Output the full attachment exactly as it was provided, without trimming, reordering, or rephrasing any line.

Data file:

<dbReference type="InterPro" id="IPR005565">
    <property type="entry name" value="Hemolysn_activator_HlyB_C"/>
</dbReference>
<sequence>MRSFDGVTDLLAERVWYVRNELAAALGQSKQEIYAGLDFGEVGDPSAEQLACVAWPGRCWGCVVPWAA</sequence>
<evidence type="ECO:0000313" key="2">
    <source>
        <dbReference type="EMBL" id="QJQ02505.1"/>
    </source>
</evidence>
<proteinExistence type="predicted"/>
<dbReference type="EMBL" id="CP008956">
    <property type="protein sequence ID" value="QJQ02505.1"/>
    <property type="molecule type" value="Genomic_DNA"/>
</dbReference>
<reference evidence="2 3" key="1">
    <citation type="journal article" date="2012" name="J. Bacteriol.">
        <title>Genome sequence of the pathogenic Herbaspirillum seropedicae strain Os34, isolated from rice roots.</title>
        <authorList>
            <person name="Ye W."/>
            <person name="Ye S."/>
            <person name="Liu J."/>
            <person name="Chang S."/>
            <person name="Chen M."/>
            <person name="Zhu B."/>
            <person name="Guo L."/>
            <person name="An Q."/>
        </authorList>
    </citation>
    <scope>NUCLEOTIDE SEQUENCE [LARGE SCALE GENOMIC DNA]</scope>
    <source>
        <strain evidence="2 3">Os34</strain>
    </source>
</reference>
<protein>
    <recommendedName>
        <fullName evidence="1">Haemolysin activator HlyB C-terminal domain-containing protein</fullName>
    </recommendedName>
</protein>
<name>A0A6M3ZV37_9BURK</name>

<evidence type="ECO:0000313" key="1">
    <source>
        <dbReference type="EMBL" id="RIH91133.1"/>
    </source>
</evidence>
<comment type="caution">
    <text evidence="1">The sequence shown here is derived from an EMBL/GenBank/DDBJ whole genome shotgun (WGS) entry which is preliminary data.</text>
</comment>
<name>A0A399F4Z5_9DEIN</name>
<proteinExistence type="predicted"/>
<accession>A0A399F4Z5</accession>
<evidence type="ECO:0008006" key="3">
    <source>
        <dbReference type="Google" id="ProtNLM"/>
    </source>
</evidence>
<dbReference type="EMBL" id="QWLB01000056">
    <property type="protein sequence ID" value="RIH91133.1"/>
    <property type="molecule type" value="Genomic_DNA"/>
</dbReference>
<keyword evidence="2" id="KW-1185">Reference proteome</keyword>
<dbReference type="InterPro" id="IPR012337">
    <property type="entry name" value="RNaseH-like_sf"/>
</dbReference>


<dbReference type="InterPro" id="IPR005565">
    <property type="entry name" value="Hemolysn_activator_HlyB_C"/>
</dbReference>
<sequence>MRSFDGVTDLLAERVWYVRNELAAALGQSKQEIYAGLDFGEVGDPSAEQLACVAWPGRCWGCVVPWAA</sequence>
<evidence type="ECO:0000313" key="2">
    <source>
        <dbReference type="EMBL" id="QJQ02505.1"/>
    </source>
</evidence>
<proteinExistence type="predicted"/>
<dbReference type="EMBL" id="CP008956">
    <property type="protein sequence ID" value="QJQ02505.1"/>
    <property type="molecule type" value="Genomic_DNA"/>
</dbReference>
<reference evidence="2 3" key="1">
    <citation type="journal article" date="2012" name="J. Bacteriol.">
        <title>Genome sequence of the pathogenic Herbaspirillum seropedicae strain Os34, isolated from rice roots.</title>
        <authorList>
            <person name="Ye W."/>
            <person name="Ye S."/>
            <person name="Liu J."/>
            <person name="Chang S."/>
            <person name="Chen M."/>
            <person name="Zhu B."/>
            <person name="Guo L."/>
            <person name="An Q."/>
        </authorList>
    </citation>
    <scope>NUCLEOTIDE SEQUENCE [LARGE SCALE GENOMIC DNA]</scope>
    <source>
        <strain evidence="2 3">Os34</strain>
    </source>
</reference>
<protein>
    <recommendedName>
        <fullName evidence="1">Haemolysin activator HlyB C-terminal domain-containing protein</fullName>
    </recommendedName>
</protein>
<name>A0A6M3ZV37_9BURK</name>

<evidence type="ECO:0000313" key="1">
    <source>
        <dbReference type="EMBL" id="RIH91133.1"/>
    </source>
</evidence>
<comment type="caution">
    <text evidence="1">The sequence shown here is derived from an EMBL/GenBank/DDBJ whole genome shotgun (WGS) entry which is preliminary data.</text>
</comment>
<name>A0A399F4Z5_9DEIN</name>
<proteinExistence type="predicted"/>
<accession>A0A399F4Z5</accession>
<evidence type="ECO:0008006" key="3">
    <source>
        <dbReference type="Google" id="ProtNLM"/>
    </source>
</evidence>
<dbReference type="EMBL" id="QWLB01000056">
    <property type="protein sequence ID" value="RIH91133.1"/>
    <property type="molecule type" value="Genomic_DNA"/>
</dbReference>
<keyword evidence="2" id="KW-1185">Reference proteome</keyword>
<dbReference type="InterPro" id="IPR012337">
    <property type="entry name" value="RNaseH-like_sf"/>
</dbReference>